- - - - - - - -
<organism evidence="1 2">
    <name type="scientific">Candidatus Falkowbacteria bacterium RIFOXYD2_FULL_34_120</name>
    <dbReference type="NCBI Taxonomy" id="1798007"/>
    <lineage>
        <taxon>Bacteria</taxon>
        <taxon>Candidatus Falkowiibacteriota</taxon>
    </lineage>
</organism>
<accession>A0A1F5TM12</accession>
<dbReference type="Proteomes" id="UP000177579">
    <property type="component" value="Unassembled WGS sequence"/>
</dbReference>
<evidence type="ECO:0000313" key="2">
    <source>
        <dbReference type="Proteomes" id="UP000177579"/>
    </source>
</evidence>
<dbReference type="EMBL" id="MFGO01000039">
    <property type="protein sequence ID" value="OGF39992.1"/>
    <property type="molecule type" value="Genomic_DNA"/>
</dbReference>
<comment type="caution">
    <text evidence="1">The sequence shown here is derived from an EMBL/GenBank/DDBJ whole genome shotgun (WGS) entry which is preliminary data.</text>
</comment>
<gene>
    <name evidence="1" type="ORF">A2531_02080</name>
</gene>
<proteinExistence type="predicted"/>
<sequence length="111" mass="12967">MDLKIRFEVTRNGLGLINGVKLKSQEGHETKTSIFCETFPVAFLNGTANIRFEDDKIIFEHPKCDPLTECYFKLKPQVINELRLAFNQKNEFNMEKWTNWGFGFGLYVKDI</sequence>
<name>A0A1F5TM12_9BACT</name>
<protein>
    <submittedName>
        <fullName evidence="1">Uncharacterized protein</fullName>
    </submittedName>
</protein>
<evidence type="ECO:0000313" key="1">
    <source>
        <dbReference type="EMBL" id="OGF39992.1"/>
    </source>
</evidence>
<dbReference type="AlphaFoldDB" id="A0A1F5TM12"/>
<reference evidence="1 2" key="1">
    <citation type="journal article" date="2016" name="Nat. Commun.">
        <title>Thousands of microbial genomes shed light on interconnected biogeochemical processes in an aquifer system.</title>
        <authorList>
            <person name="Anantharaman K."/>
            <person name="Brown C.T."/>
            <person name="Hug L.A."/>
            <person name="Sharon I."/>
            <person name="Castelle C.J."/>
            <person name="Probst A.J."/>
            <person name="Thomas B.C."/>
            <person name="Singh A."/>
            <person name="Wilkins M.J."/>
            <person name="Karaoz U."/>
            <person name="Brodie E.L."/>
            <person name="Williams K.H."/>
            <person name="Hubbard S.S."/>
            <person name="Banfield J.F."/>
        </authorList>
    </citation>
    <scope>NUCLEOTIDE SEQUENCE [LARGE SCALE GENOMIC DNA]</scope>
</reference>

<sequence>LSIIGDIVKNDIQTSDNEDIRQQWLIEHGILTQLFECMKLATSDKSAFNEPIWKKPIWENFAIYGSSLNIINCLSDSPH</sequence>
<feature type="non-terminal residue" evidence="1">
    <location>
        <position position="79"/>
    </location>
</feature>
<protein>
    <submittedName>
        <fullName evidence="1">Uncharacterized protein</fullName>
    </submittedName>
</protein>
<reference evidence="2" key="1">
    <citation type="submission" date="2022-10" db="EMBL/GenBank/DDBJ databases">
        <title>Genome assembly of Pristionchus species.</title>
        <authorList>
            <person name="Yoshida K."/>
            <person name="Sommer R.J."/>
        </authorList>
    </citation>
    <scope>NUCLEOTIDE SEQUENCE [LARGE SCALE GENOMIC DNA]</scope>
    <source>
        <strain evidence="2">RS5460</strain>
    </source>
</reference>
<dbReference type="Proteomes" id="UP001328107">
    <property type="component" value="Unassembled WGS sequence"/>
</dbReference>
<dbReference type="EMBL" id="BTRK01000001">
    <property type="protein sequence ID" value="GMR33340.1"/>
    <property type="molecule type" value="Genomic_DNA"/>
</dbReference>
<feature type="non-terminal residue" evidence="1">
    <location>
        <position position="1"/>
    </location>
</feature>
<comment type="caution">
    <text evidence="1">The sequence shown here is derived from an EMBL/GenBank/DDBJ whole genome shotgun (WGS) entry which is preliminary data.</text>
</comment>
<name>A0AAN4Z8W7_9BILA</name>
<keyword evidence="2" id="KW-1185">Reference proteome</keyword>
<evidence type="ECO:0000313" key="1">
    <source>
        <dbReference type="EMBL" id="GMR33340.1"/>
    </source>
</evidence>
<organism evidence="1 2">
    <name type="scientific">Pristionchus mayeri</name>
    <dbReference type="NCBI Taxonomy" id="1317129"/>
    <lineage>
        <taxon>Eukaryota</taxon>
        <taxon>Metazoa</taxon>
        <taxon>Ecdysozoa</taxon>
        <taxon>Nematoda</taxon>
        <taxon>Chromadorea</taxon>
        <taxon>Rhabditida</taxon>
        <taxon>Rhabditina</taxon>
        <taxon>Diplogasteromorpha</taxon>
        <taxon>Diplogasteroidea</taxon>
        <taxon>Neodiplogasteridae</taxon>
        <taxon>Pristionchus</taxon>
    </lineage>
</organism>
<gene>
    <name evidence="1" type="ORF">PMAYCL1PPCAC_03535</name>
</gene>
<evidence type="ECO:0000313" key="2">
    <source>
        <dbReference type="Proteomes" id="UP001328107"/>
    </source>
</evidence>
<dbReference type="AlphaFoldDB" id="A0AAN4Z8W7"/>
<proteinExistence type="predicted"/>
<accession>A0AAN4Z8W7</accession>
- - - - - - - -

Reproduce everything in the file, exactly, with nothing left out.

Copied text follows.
<organism evidence="1 2">
    <name type="scientific">Candidatus Falkowbacteria bacterium RIFOXYD2_FULL_34_120</name>
    <dbReference type="NCBI Taxonomy" id="1798007"/>
    <lineage>
        <taxon>Bacteria</taxon>
        <taxon>Candidatus Falkowiibacteriota</taxon>
    </lineage>
</organism>
<accession>A0A1F5TM12</accession>
<dbReference type="Proteomes" id="UP000177579">
    <property type="component" value="Unassembled WGS sequence"/>
</dbReference>
<evidence type="ECO:0000313" key="2">
    <source>
        <dbReference type="Proteomes" id="UP000177579"/>
    </source>
</evidence>
<dbReference type="EMBL" id="MFGO01000039">
    <property type="protein sequence ID" value="OGF39992.1"/>
    <property type="molecule type" value="Genomic_DNA"/>
</dbReference>
<comment type="caution">
    <text evidence="1">The sequence shown here is derived from an EMBL/GenBank/DDBJ whole genome shotgun (WGS) entry which is preliminary data.</text>
</comment>
<gene>
    <name evidence="1" type="ORF">A2531_02080</name>
</gene>
<proteinExistence type="predicted"/>
<sequence length="111" mass="12967">MDLKIRFEVTRNGLGLINGVKLKSQEGHETKTSIFCETFPVAFLNGTANIRFEDDKIIFEHPKCDPLTECYFKLKPQVINELRLAFNQKNEFNMEKWTNWGFGFGLYVKDI</sequence>
<name>A0A1F5TM12_9BACT</name>
<protein>
    <submittedName>
        <fullName evidence="1">Uncharacterized protein</fullName>
    </submittedName>
</protein>
<evidence type="ECO:0000313" key="1">
    <source>
        <dbReference type="EMBL" id="OGF39992.1"/>
    </source>
</evidence>
<dbReference type="AlphaFoldDB" id="A0A1F5TM12"/>
<reference evidence="1 2" key="1">
    <citation type="journal article" date="2016" name="Nat. Commun.">
        <title>Thousands of microbial genomes shed light on interconnected biogeochemical processes in an aquifer system.</title>
        <authorList>
            <person name="Anantharaman K."/>
            <person name="Brown C.T."/>
            <person name="Hug L.A."/>
            <person name="Sharon I."/>
            <person name="Castelle C.J."/>
            <person name="Probst A.J."/>
            <person name="Thomas B.C."/>
            <person name="Singh A."/>
            <person name="Wilkins M.J."/>
            <person name="Karaoz U."/>
            <person name="Brodie E.L."/>
            <person name="Williams K.H."/>
            <person name="Hubbard S.S."/>
            <person name="Banfield J.F."/>
        </authorList>
    </citation>
    <scope>NUCLEOTIDE SEQUENCE [LARGE SCALE GENOMIC DNA]</scope>
</reference>

<sequence>LSIIGDIVKNDIQTSDNEDIRQQWLIEHGILTQLFECMKLATSDKSAFNEPIWKKPIWENFAIYGSSLNIINCLSDSPH</sequence>
<feature type="non-terminal residue" evidence="1">
    <location>
        <position position="79"/>
    </location>
</feature>
<protein>
    <submittedName>
        <fullName evidence="1">Uncharacterized protein</fullName>
    </submittedName>
</protein>
<reference evidence="2" key="1">
    <citation type="submission" date="2022-10" db="EMBL/GenBank/DDBJ databases">
        <title>Genome assembly of Pristionchus species.</title>
        <authorList>
            <person name="Yoshida K."/>
            <person name="Sommer R.J."/>
        </authorList>
    </citation>
    <scope>NUCLEOTIDE SEQUENCE [LARGE SCALE GENOMIC DNA]</scope>
    <source>
        <strain evidence="2">RS5460</strain>
    </source>
</reference>
<dbReference type="Proteomes" id="UP001328107">
    <property type="component" value="Unassembled WGS sequence"/>
</dbReference>
<dbReference type="EMBL" id="BTRK01000001">
    <property type="protein sequence ID" value="GMR33340.1"/>
    <property type="molecule type" value="Genomic_DNA"/>
</dbReference>
<feature type="non-terminal residue" evidence="1">
    <location>
        <position position="1"/>
    </location>
</feature>
<comment type="caution">
    <text evidence="1">The sequence shown here is derived from an EMBL/GenBank/DDBJ whole genome shotgun (WGS) entry which is preliminary data.</text>
</comment>
<name>A0AAN4Z8W7_9BILA</name>
<keyword evidence="2" id="KW-1185">Reference proteome</keyword>
<evidence type="ECO:0000313" key="1">
    <source>
        <dbReference type="EMBL" id="GMR33340.1"/>
    </source>
</evidence>
<organism evidence="1 2">
    <name type="scientific">Pristionchus mayeri</name>
    <dbReference type="NCBI Taxonomy" id="1317129"/>
    <lineage>
        <taxon>Eukaryota</taxon>
        <taxon>Metazoa</taxon>
        <taxon>Ecdysozoa</taxon>
        <taxon>Nematoda</taxon>
        <taxon>Chromadorea</taxon>
        <taxon>Rhabditida</taxon>
        <taxon>Rhabditina</taxon>
        <taxon>Diplogasteromorpha</taxon>
        <taxon>Diplogasteroidea</taxon>
        <taxon>Neodiplogasteridae</taxon>
        <taxon>Pristionchus</taxon>
    </lineage>
</organism>
<gene>
    <name evidence="1" type="ORF">PMAYCL1PPCAC_03535</name>
</gene>
<evidence type="ECO:0000313" key="2">
    <source>
        <dbReference type="Proteomes" id="UP001328107"/>
    </source>
</evidence>
<dbReference type="AlphaFoldDB" id="A0AAN4Z8W7"/>
<proteinExistence type="predicted"/>
<accession>A0AAN4Z8W7</accession>